Gilbert White and the Flood Problem

HOOKE: If you had to name one person in our
history who tackled the problem of floods, it would be Gilbert White. He
started his career during a period of particularly devastating floods in the
United States. Floods that displaced hundreds of thousands of people. WHITE: And I
first started getting a serious interest in flood problems in 1934. I had finished
work for a bachelor’s degree and a master’s degree at the University of
Chicago Department of Geography, and I was about to starting my doctoral
dissertation on floods when my supervising professor said would I come
to Washington and work with him for eight months on a study of the
Mississippi Valley waters, including floods and irrigation. So I went off to
Washington for eight months and I stayed eight years. HOOKE: Gilbert White didn’t just stay in
Washington, he worked his way up to the White House. It wasn’t long before he was
advising President Franklin Roosevelt on matters of natural resources and in his
spare time, his spare time, he was writing a doctoral dissertation for the ages:
Human Adjustment To Floods. In this dissertation he articulated with an
unprecedented clarity how structural efforts to control nature like dams and
levees might actually enhance the problem; might make it more intractable.
Gilbert argued instead that the path to resilience was a balance between
structural approaches and softer approaches that had to do with people’s
use of land. Instead of moving water away from people, he argued that people should
move away from water. Gilbert didn’t finish his dissertation
in just any time in history. He happened to finish it a few months after the US
entry into World War II, and he didn’t do what you and I and most experts of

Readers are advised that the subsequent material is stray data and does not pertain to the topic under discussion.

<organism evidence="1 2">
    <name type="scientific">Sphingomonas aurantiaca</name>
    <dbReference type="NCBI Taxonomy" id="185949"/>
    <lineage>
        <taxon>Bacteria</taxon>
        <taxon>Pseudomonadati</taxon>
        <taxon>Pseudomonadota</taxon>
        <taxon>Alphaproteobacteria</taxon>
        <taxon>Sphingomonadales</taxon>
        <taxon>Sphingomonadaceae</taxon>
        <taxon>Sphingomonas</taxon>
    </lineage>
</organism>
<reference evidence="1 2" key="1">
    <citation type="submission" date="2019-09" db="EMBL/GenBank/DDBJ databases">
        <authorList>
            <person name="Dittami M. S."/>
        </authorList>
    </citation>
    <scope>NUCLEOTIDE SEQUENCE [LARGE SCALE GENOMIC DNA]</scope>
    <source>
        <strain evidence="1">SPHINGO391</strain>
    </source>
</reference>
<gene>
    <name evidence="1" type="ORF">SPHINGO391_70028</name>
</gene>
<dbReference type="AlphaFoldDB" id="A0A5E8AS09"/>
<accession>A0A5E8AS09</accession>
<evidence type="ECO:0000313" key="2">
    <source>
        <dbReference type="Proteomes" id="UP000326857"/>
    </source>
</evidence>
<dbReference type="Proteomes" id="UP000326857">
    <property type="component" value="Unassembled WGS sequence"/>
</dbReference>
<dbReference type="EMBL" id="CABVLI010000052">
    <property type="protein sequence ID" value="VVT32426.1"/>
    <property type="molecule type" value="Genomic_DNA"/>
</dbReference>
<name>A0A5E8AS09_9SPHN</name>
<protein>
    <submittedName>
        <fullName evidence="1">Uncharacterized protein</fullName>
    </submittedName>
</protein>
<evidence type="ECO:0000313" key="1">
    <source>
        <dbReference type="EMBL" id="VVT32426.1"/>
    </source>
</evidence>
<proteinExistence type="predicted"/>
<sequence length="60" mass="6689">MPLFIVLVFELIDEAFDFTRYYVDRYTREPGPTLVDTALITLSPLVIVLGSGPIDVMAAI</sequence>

any stripe would do, particularly if we had a White House job. He didn’t say, “Oh
well I’m needed here where my expertise matters.” He embedded himself in the south
of France. Not with a gun, but with a Quaker sense of purpose that there were
people of peace he needed to help out. Saved many lives while he was doing that,
but it was dangerous work and he was caught by the Nazis and interned in
Europe for the remainder of the war. Because he was so young, when he returned
from the war he was at the start of a vast and varied career. Much of that was
spent in different academic roles. But he always kept returning to hazards
environmental problems and especially floods. And of course the devastating
floods kept coming. NARRATOR: 1960 1922 1937
We built a hundred cities and a thousand towns.
At what cost! HOOKE: Gilbert’s work had been growing in reputation during this time
and much of that stemmed from his insight, which was summarized in this
quote: “Floods are acts of God, but flood losses are largely acts of man.” Let that
sink in a bit. [Music]
So moving forward to the 1960s, Gilbert White was asked to review the
idea of a National Flood Insurance Program. He’s interested in this as an
incentive for communities to adopt more resilient practices. He had seen how
challenging it was to get enforceable regulations, so he was looking for an
incentive. The flood insurance wasn’t an end in itself. It was designed to
encourage communities to adopt and enforce better floodplain regulations.
But Gilbert was concerned. Wary, he spoke openly about the threat that subsidies